I have a bit of a weakness for a certain kind of work of art: the type of imperfect work that may not entirely add up, but which takes so many risks that, if I ultimately end up liking it simply on the basis of its ambition, I'll usually prefer them to more "perfect" works by the same artist.
So while, sure, I'll recognize that Revolver (1966) or Sgt. Pepper's Lonely Hearts Club Band (1967) are consistently great works, the stylistically-all-over-the-place two-disc White Album (1968) will always loom larger in my mind. Same for, oh, Hüsker Dü's sprawling punk-rock epic Zen Arcade (1984) over their more concentrated New Day Rising (1985). Or, in the movie realm, it's a case of preferring, for instance, the messily operatic fervor of Paul Thomas Anderson's Magnolia (1999) over the more controlled (and to my mind thin and overblown) chaos of There Will Be Blood (2007).
Indie folk songstress Joanna Newsom's most recent album, the three-disc behemoth Have One On Me (2010), fits squarely in this "imperfectly perfect" realm, though it may be the quietest musical epic you've heard. It is also, I think, her best album yet.
(Photo credit: Annabel Mehran)
To be honest, I was put off by the relentless whimsy of her 2004 debut The Milk-Eyed Mender, recognizing her lyrical smarts and finding the music pretty, but feeling profoundly indifferent to her apparent obsession with antiquity. (That's nice, Joanna, but do you have something to say about our time in exploring the olde days?) Then her song structures became more complex and interesting in her 2006 follow-up Ys, somehow making said whimsy more palatable (either that, or I had just gotten used to it). Now, in Have One On Me, she has, for the most part, dropped the whimsy altogether to more directly address the romantic fears and desires stirring in her heart, while not stinting on the experimental song structures.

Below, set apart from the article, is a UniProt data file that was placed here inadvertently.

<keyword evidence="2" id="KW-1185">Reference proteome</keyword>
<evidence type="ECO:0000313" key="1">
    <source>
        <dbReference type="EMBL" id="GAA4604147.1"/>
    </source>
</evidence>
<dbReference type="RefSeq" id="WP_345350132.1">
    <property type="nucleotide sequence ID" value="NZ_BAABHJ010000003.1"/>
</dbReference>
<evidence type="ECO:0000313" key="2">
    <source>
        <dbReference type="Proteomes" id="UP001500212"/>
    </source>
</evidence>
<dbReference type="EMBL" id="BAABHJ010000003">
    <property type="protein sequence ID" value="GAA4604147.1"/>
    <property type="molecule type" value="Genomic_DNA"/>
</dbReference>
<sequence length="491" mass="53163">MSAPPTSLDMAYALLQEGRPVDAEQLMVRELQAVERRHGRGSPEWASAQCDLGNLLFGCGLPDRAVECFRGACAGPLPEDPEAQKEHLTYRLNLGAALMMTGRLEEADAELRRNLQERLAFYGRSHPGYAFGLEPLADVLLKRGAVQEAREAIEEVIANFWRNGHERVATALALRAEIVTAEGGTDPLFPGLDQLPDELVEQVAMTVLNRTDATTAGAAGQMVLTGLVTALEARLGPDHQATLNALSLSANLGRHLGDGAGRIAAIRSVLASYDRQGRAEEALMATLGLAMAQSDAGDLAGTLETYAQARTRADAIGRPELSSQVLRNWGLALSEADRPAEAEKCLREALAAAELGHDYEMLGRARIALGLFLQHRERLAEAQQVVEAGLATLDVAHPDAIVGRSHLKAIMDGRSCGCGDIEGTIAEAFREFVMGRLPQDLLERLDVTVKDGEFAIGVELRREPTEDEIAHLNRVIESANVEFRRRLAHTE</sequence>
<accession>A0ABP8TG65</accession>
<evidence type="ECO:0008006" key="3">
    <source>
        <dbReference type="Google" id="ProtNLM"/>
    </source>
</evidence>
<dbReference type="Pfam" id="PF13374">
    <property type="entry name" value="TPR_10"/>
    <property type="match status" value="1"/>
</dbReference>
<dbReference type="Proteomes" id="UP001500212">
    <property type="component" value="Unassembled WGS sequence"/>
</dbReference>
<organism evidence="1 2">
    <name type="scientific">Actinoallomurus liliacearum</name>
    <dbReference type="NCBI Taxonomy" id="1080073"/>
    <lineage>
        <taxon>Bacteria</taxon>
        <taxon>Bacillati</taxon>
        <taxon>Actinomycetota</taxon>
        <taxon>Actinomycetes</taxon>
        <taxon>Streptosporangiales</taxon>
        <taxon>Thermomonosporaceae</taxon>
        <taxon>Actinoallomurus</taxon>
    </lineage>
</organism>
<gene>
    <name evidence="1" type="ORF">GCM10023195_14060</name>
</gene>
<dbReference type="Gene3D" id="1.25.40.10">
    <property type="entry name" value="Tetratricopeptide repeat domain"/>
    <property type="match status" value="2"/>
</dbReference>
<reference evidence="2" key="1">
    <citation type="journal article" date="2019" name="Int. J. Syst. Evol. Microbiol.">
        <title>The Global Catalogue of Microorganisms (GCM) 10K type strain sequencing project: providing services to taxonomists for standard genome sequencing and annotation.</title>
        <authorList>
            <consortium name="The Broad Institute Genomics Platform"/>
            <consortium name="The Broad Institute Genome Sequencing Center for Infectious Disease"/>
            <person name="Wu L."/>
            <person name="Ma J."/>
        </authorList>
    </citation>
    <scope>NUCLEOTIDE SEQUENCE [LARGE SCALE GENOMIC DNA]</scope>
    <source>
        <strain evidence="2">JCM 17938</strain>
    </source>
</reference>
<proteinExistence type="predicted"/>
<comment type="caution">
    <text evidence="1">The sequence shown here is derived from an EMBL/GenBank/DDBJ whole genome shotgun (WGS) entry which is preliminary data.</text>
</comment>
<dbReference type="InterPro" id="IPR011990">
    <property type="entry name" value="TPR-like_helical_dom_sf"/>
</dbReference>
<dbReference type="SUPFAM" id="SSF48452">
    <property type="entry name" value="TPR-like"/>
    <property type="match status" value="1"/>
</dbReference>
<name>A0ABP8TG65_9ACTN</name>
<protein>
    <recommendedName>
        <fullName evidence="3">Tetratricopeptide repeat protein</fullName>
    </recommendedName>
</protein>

The result is some of the most purely beautiful music she has ever created and performed. The beauty isn't just in her lyrics, which somehow feel more concrete than before without sacrificing their sense of poetic elusiveness; Newsom's incredibly delicate and vulnerable singing also takes one breath away. I was never particularly bothered by the feyness of her voice in her previous two albums; the girlishness was nothing if not wholly appropriate to the childlike whimsy of her words. On Have One On Me, she mostly sounds more "normal" in her tone and inflections, befitting the more "normal" lyrical content. But she's no less hypnotic; if anything, she sounds more genuinely expressive here than she has before, and not merely affected.
I could go on, but I think I'll let possibly my favorite cut from the album, "Baby Birch," speak for itself:
Perhaps Have One On Me is too long and self-indulgent. Perhaps not every single tune is memorable. But in the face of music of such melting serenity—a mood that carries it through even less inspired cuts—I find it difficult to complain too loudly. When it comes to art, I'll take passion over perfection just about every time.